CB2 mRNA expression (Table 1A) and protein density (Table 1B) in MSCs from two ITP patients at the P0, P2, P4, P6, and P8 passages. mRNA levels were determined by qPCR. Results were normalized for the housekeeping gene β-actin and are shown in Table 1A. The intensity ratios of immunoblots compared to the P0 passage, taken as 1 (arbitrary unit), were quantified after normalizing with respective loading controls for the housekeeping protein β-tubulin and are shown in Table 1B. A Wilcoxon test was used to evaluate the statistical differences in mRNA expression and protein density. * p ≤ 0.05 compared to the P0 passage.
Table 2. CB2 receptor expression levels in MSCs from ITP patients and healthy donors.
Table 2. CB2 receptor expression levels in MSCs from ITP patients and healthy donors.
(A)
SamplesCB2 Relative Quantification (2−∆∆Ct)
MSC P6 CTR-11
MSC P6 CTR-21
MSC P6 ITP-10.54 *
MSC P6 ITP-20.62 *
(B)
SamplesCB2 Protein Signal Density
MSC P6 CTR-11
MSC P6 CTR-21
MSC P6 ITP-10.53 *
MSC P6 ITP-20.49 *
CB2 mRNA expression (Table 2A) and protein density (Table 2B) in MSCs from two ITP patients at the P6 passage compared with levels in MSCs from two healthy donors at the same passage. mRNA levels were determined by qPCR. Results were normalized for the housekeeping gene β-actin and are shown in Table 2A. The intensity ratios of immunoblots compared to MSC P6 CTR, taken as 1 (arbitrary unit), were quantified after normalizing with respective loading controls for the housekeeping protein β-tubulin and are shown in Table 2B. A Wilcoxon test was used to evaluate the statistical differences in mRNA expression and protein density. * p ≤ 0.05 compared to MSC P6 CTR.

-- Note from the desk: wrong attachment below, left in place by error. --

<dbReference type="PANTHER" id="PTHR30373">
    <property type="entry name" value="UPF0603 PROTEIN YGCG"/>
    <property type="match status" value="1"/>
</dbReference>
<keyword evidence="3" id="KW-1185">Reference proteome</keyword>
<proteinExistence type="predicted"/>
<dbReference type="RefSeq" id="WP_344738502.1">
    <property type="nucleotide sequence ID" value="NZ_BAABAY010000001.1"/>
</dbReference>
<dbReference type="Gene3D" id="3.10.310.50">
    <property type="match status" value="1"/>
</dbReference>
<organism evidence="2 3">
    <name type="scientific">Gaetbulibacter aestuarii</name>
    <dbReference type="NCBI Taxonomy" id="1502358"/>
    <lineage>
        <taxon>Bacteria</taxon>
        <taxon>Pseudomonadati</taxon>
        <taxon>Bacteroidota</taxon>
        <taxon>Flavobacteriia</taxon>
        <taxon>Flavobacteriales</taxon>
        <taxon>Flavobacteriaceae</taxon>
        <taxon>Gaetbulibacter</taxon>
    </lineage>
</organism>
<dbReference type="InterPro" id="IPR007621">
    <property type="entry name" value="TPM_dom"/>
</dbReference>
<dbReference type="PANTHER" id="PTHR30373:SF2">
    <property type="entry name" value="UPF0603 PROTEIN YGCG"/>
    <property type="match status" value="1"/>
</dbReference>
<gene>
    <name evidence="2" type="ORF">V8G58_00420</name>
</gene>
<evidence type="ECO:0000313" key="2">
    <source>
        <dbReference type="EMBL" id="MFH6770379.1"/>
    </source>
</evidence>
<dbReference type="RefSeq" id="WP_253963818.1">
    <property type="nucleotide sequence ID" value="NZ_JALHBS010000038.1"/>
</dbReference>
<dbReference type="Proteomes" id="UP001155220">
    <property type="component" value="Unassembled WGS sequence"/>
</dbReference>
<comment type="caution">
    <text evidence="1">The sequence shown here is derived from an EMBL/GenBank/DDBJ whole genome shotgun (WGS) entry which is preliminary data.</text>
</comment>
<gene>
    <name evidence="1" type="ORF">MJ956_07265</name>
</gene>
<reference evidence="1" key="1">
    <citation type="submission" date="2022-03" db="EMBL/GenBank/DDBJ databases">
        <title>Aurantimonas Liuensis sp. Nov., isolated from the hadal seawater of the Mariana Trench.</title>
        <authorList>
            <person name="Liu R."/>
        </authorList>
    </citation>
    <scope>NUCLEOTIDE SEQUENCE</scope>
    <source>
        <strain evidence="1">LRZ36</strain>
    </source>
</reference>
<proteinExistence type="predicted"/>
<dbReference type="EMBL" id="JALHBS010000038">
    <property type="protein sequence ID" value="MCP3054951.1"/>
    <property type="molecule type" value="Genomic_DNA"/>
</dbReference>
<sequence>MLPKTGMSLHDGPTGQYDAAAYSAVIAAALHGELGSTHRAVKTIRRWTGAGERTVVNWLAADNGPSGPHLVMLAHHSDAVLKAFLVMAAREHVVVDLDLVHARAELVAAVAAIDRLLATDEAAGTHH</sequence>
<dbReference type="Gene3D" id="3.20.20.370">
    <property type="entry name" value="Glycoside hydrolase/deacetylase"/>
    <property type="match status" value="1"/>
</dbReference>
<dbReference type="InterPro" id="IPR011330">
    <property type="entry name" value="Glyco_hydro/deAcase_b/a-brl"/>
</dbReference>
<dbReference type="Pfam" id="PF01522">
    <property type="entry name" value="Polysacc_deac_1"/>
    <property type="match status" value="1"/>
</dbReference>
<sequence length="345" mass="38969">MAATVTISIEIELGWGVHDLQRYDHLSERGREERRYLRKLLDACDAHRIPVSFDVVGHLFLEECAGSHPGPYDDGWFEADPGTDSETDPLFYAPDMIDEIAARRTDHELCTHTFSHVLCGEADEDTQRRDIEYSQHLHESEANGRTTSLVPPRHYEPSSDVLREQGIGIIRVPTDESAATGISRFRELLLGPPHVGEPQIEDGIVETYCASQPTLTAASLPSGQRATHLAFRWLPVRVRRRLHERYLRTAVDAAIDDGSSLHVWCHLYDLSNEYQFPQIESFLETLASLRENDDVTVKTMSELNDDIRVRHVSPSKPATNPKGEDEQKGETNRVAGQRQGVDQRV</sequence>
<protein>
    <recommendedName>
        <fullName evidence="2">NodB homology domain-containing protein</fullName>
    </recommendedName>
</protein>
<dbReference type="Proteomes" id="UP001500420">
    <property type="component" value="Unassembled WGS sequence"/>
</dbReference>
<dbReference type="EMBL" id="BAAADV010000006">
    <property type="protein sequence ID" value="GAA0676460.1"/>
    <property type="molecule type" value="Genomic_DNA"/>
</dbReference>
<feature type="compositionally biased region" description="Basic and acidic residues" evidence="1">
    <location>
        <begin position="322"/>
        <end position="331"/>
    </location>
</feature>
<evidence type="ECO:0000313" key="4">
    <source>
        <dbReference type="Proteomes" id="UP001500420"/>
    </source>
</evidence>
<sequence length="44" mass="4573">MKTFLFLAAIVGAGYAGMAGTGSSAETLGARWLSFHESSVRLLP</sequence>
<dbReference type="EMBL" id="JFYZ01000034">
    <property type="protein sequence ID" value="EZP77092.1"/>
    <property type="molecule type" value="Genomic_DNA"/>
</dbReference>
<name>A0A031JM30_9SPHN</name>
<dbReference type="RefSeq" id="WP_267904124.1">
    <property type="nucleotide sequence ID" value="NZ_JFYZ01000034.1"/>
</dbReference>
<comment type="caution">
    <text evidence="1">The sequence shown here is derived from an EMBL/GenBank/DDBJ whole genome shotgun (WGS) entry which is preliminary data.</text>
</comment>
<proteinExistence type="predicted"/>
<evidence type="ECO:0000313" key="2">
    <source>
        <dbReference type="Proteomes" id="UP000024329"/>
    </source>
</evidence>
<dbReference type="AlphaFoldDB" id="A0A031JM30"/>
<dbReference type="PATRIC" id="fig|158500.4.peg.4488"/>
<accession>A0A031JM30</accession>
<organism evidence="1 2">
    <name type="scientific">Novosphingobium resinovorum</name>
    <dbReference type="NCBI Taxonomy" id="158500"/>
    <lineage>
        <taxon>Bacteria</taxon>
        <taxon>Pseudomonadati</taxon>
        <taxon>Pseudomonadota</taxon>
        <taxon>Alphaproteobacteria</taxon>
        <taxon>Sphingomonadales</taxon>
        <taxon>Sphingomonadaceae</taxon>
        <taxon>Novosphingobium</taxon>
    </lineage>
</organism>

Table 3. IL-6 (A), and IL-4 (B) from CTR-MSCs and ITP-MSCs were investigated through a multi-ELISA assay after 24 h treatment with JWH-133 (2.5 µM), Dexa (100 nM), and AM630 (1 µM) alone and in combination.